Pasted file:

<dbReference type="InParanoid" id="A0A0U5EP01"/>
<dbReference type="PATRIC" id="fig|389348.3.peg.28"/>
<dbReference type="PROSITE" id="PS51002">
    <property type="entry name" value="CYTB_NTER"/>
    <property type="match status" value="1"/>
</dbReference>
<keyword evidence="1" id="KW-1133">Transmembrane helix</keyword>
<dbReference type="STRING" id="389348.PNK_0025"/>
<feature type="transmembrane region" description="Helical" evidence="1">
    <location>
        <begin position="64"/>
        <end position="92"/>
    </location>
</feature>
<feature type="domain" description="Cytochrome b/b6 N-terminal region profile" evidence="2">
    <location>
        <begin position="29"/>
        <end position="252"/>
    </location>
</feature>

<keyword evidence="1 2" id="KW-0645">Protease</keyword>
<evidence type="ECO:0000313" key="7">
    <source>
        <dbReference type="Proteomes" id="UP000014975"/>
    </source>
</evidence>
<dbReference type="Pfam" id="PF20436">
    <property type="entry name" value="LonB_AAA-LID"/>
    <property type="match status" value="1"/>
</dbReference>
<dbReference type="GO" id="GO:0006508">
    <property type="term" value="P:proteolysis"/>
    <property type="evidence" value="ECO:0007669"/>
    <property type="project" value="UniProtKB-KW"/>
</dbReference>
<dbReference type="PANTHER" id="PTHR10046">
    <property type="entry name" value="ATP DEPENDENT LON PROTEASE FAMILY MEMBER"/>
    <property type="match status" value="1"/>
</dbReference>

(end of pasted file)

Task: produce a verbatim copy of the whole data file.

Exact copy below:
<dbReference type="InParanoid" id="A0A0U5EP01"/>
<dbReference type="PATRIC" id="fig|389348.3.peg.28"/>
<dbReference type="PROSITE" id="PS51002">
    <property type="entry name" value="CYTB_NTER"/>
    <property type="match status" value="1"/>
</dbReference>
<keyword evidence="1" id="KW-1133">Transmembrane helix</keyword>
<dbReference type="STRING" id="389348.PNK_0025"/>
<feature type="transmembrane region" description="Helical" evidence="1">
    <location>
        <begin position="64"/>
        <end position="92"/>
    </location>
</feature>
<feature type="domain" description="Cytochrome b/b6 N-terminal region profile" evidence="2">
    <location>
        <begin position="29"/>
        <end position="252"/>
    </location>
</feature>

<keyword evidence="1 2" id="KW-0645">Protease</keyword>
<evidence type="ECO:0000313" key="7">
    <source>
        <dbReference type="Proteomes" id="UP000014975"/>
    </source>
</evidence>
<dbReference type="Pfam" id="PF20436">
    <property type="entry name" value="LonB_AAA-LID"/>
    <property type="match status" value="1"/>
</dbReference>
<dbReference type="GO" id="GO:0006508">
    <property type="term" value="P:proteolysis"/>
    <property type="evidence" value="ECO:0007669"/>
    <property type="project" value="UniProtKB-KW"/>
</dbReference>
<dbReference type="PANTHER" id="PTHR10046">
    <property type="entry name" value="ATP DEPENDENT LON PROTEASE FAMILY MEMBER"/>
    <property type="match status" value="1"/>
</dbReference>